Fungi engage in both plasmogamy and karyogamy simultaneously. Syngamy refers to the s*xual reproduction of fungi, which is a method of recombination. The forming diploid nucleus undergoes plasmogamy, then karyogamy, and then mitotic division. Lower fungi undergo plasmogamy when their cytoplasms merge. It is also possible for the two oppositely mating types of fungal thalli to fuse together, forming the diksryotic cell stages, as well.
Lower-level fungi undergo either plasmogamy or karyogamy. Higher fungi maintain the dikaryotic stage of cells by delaying karyogamy for several generations. Karyogamy is essentially the fusion of two haploid nuclei in fungi, whereas plasmogamy is the fusion of two hyphal protoplasts.
Differences on the basis of various factors:
Plasmogamy: Plasmogamy occurs when two hyphal protoplasts fuse.
Karyogamy: In fungi, karyogamy occurs when two haploid nuclei fuse.
Plasmogamy: The first step in syngamy in fungi is plasmogamy.
Karyogamy: The second stage of syngamy is karyogamy.
Plasmogamy: Plasmogamy produces a dikaryotic cell.
Karyogamy: Karyogamy produces a cell containing a diploid nucleus.
Number of Nuclei
Plasmogamy: Plasmogamy generates a cell containing two haploid nuclei.
Karyogamy: Karyogamy generates a cell containing a single diploid nucleus.
Plasmogamy: Plasmogamy is followed by karyogamy.
Karyogamy: Karyogamy is followed by meiosis.
Key Points to Remember
- The fragmentation of hyphae can lead to the growth of new colonies of fungi.
- When a cell buds, a bulge forms on its side. The bud eventually detaches after the nucleus divides mitotically.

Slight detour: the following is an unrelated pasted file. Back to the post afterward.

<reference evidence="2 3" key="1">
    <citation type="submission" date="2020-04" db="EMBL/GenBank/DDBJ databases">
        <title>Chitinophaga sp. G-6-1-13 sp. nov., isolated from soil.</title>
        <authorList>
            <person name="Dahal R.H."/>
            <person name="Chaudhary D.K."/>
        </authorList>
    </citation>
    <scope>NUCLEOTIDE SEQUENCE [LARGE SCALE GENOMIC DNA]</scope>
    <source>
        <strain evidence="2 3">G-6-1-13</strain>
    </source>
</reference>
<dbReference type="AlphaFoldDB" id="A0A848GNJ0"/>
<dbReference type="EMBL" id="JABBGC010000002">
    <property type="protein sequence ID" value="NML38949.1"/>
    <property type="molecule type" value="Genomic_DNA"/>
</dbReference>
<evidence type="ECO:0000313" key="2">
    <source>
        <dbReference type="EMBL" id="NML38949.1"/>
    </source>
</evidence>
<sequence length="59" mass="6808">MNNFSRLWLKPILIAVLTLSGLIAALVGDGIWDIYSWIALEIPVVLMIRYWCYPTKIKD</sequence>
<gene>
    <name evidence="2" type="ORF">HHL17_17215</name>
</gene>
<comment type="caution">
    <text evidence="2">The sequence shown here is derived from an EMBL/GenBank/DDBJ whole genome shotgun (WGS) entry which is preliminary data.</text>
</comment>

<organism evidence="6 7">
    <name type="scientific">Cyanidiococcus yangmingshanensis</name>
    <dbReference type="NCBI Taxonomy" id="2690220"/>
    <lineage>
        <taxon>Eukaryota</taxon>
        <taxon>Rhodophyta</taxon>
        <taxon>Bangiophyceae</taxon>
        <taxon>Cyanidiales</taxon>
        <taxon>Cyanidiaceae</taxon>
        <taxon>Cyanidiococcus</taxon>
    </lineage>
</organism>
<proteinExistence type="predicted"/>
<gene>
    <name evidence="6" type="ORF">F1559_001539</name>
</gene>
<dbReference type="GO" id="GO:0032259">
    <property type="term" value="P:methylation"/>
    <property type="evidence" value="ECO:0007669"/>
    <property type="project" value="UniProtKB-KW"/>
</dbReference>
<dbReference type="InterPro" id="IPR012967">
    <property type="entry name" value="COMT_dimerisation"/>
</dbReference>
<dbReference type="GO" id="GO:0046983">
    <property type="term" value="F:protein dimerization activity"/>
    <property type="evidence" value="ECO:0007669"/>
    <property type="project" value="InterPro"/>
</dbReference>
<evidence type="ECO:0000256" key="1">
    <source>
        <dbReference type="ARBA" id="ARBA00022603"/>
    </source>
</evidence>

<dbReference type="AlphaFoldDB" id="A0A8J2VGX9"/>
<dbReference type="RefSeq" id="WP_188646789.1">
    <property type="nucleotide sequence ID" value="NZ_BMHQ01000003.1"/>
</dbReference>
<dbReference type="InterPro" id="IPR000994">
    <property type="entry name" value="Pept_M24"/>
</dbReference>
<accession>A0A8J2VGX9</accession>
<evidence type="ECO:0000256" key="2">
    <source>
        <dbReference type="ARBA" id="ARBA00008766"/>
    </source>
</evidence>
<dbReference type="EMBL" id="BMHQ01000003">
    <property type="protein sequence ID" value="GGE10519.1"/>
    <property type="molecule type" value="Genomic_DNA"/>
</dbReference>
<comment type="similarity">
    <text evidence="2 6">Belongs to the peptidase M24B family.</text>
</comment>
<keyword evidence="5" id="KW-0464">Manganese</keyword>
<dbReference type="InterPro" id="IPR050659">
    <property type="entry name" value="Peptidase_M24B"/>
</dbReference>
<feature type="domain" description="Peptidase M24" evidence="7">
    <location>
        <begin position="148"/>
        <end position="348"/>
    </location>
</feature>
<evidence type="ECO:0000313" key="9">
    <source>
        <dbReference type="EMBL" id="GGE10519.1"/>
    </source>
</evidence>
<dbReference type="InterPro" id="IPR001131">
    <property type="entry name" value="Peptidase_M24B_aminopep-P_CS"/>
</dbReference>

- As*xual spores are genetically identical to their parents and maybe released either outside or within a special reproductive sac called a sporangium.
- S*xual reproduction in fungi often occurs as a result of adverse environmental conditions.
- S*xually reproducing mycelium can be homothallic or heterothallic.
- The three stages of fungus s*xual reproduction are plasmogamy, karyogamy, and gametangia.
Key Terms to Remember
- Homothallic: male and female reproductive structures are present in the same plant or fungal mycelium
- Gametangium: an organ or cell in which gametes are produced that is found in many multicellular protists, algae, fungi, and the gametophytes of plants
- Spore: a reproductive particle, usually a single cell, released by a fungus, alga, or plant that may germinate into another
- Sporangium: a case, capsule, or container in which spores are produced by an organism
- Karyogamy: the fusion of two nuclei within a cell
- Plasmogamy: stage of s*xual reproduction joining the cytoplasm of two-parent mycelia without the fusion of nuclei
During syngamy in fungi, both occur. Syngamy is a type of recombination, considered as the s*xual reproduction of fungi. Karayogamy follows Plasmogamy. The fusion of two protoplasts of either gamete of different types of thalli occurs in plasmogamy. The haploid cells formed by plasmogamy are called dikaryons since they have two haploid nuclei. These dikaryotic stages are maintained for a number of generations in higher fungi such as Basidiomycota.
In lower fungi, however, plasmogamy is immediately followed by karyogamy. Karyogamy occurs when two haploid nuclei fuse together in the dikaryotic cell. Plasmogamy occurs in Basidiomycetes when two mating types of thalli form a pair. Developing dikaryotic thallus from the basidiocarp, which is a characteristically large fruiting body. During the syngamy process, two gametes fuse in lower fungi such as Oomycota.
During meiosis, a diploid nucleus can be produced by karyogamy between the two haploid nuclei. Mycelium produced by haploid pores germinates. Their structures, which are easily fused, are the primary difference between plasmogamy and karyogamy.